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Breast. 2013 Oct;22(5):919-25. doi: 10.1016/j.breast.2013.04.020. Epub 2013 May 28.

Information for decision making by post-menopausal women with hormone receptor positive early-stage breast cancer considering adjuvant endocrine therapy.

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Division of Cancer Care and Epidemiology, Cancer Research Institute, Queen's University, Kingston, Canada; Dept of Oncology, Queen's University, Kingston, Canada. Electronic address:



To identify the information that post-menopausal women with hormone-receptor positive, early-stage breast cancer want, to help them decide among six treatment options for adjuvant-endocrine therapy.


We surveyed women with early-stage breast cancer who were eligible for adjuvant endocrine-therapy 3-18 months earlier. Participants rated the importance of getting each of 95 questions answered before this decision is made (options: essential/desired/not important/avoid). For questions rated essential or desired, participants identified the purpose(s) for having the question answered: to help them understand, make the decision, plan, or other. Participants indicated the role they played in their actual decision and the role they would prefer if the decision was made today. They also indicated whether they felt they had had a choice of endocrine therapy treatments.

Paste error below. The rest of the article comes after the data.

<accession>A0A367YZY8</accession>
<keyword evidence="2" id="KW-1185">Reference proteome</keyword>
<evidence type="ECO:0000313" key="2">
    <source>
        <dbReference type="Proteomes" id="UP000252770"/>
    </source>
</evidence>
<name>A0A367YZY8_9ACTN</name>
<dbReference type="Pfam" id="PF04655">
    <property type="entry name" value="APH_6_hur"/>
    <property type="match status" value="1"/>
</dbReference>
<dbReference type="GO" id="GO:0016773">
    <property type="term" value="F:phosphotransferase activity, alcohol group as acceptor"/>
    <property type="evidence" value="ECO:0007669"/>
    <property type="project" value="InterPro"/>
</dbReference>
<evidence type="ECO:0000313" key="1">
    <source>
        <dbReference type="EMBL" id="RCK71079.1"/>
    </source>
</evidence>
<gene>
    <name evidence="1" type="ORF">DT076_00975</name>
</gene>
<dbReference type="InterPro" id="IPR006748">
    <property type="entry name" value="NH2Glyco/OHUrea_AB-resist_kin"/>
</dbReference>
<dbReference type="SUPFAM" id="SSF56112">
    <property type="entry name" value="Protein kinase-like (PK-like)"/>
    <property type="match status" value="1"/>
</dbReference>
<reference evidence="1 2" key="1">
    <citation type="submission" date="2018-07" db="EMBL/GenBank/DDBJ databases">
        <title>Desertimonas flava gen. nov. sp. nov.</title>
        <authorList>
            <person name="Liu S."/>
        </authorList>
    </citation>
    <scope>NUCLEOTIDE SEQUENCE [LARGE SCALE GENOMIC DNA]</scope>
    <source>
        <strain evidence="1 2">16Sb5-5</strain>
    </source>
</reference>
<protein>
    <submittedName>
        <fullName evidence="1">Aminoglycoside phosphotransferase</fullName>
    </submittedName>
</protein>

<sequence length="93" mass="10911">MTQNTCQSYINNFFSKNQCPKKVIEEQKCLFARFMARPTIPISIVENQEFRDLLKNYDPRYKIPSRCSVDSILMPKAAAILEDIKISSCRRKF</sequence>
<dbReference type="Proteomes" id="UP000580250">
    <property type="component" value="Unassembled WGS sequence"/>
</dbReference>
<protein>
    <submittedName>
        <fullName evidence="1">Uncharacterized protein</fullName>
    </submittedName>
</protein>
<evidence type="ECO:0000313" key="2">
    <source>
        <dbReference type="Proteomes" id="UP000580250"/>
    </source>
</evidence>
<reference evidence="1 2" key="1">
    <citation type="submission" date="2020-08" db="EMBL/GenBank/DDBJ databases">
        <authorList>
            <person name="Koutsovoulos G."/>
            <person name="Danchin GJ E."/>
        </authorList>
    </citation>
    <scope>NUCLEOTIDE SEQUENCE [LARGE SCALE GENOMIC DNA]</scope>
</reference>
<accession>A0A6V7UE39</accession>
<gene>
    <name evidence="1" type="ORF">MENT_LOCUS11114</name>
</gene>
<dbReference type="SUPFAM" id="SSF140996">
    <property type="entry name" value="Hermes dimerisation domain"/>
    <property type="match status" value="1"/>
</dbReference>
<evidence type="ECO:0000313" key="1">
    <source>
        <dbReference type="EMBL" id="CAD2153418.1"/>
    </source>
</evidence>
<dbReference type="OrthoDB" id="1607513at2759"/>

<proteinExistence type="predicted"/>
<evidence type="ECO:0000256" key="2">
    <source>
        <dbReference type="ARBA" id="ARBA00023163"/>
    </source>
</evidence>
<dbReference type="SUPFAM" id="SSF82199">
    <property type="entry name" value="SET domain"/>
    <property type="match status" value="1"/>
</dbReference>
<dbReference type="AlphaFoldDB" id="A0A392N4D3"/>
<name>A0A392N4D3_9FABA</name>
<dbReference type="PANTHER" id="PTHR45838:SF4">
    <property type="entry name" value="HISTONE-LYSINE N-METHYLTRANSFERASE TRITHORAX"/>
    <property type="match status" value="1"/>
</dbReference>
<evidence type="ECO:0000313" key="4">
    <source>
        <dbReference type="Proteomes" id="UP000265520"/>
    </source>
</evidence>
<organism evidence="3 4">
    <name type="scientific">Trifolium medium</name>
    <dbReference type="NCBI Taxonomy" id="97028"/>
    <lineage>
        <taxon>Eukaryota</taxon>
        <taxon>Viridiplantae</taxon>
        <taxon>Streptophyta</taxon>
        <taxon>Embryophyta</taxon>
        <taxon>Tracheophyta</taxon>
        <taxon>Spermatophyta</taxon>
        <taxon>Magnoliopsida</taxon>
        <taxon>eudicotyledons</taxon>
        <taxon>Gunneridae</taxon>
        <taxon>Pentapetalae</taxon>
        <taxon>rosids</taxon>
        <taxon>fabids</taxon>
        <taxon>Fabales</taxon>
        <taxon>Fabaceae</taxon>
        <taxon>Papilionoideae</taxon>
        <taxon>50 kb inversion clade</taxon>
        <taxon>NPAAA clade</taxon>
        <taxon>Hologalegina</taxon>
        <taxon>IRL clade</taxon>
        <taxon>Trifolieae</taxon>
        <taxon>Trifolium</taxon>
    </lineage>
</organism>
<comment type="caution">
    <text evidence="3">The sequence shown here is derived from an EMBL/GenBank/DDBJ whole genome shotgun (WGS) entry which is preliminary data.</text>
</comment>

188 of 343 questionnaires were returned (response rate 55%). Mean age was 67 yr (range 38-88 yr); 76% were married, and 39% had secondary school education or less. On average, respondents rated 18 questions (range 0-94) essential for decision making. Each question was rated essential for decision making by ≥ 7% of participants but only 1 question by >50%. Regarding roles, 89% of respondents had participated in their actual decision and would want to again; an additional 9% had not participated in their actual decision but would want to at the time of the survey. The percentage of respondents who felt they had no choice of endocrine therapy treatments varied between centres, 25% vs 41% and 49%.


Most patients want to participate in the decision but they vary widely in the amount and which specific details they want to help them make the decision.


The wide variation in questions considered important means the support should be tailored to the needs of the individual patient.


Adjuvant endocrine therapy decision; Breast cancer; Patient decision making

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